Native Vegetation Heritage Agreement
The Native Vegetation Heritage Agreement is an area on private land dedicated to conserving and restoring indigenous biodiversity. It is established through an agreement between the landowner and the Minister for Climate, Environment, and Water, based on a recommendation from the Native Vegetation Council (NVC). This agreement helps protect and restore native biodiversity.
Landowners receive support to take care of their properties, which is crucial for building resilience to climate change. For more details, you can visit Heritage Agreements through the Department for Environment and Water.
The Barossa Council has two sites included under the Native Vegetation Heritage Agreement:
- Altona CSR Landcare Reserve
- Tanunda Native Pine Woodland
Another site in Eden Valley has been approved by the Native Vegetation Council and is waiting for the Minister's endorsement:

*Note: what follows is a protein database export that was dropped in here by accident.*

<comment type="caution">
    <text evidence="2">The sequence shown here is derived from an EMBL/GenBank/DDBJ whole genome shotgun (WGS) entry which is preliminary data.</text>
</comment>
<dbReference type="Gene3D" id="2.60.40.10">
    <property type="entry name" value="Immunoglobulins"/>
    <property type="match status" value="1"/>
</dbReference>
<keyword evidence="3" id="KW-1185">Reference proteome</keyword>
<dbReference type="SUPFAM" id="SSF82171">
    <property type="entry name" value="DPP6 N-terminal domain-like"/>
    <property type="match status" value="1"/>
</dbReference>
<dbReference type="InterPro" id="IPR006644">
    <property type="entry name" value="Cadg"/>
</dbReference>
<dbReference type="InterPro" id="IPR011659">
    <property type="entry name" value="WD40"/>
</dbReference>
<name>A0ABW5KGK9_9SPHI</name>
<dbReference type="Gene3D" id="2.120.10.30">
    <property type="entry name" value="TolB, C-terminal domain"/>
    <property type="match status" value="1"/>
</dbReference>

- Jutland Water Reserve
Altona CSR Landcare Reserve
In 2005 the Altona CSR Landcare Reserve was nominated for heritage listing. Volunteers from the Williamstown and Lyndoch Landcare Group have spent over 20 years working hard to manage the site for conservation. The site contains several walking trails to explore the reserve.
Tanunda Native Pine Woodland
The Native Vegetation Council (NVC) granted this Council Reserve Heritage listing in 1999. This site comprises 40-50 native species of which eight have a conservation rating for the region.
At present, Trees for Life (Bush for Life) volunteer teams manage the site and this is supported by us. Furthermore, the Tanunda Woodlands Volunteer Group manages The Tanunda Urban Forest Project buffers the core Native Pine woodland and enables the local schools and wider community to view the landscape through a climate lens, thereby promoting the local cooling effect of greenspace and woody vegetation.
Jutland Water Reserve
The Jutland Water Reserve forms part of the Marne River catchment and covers an area of 4.3ha. This small parcel has several regional threatened plant species and one with state conservation rating, and provides critical habitat for native fish, several species of amphibians, the State listed Rare Diamond Fire-Tail Finch, Rainbow Bee-eater and the Brown Tree Creeper.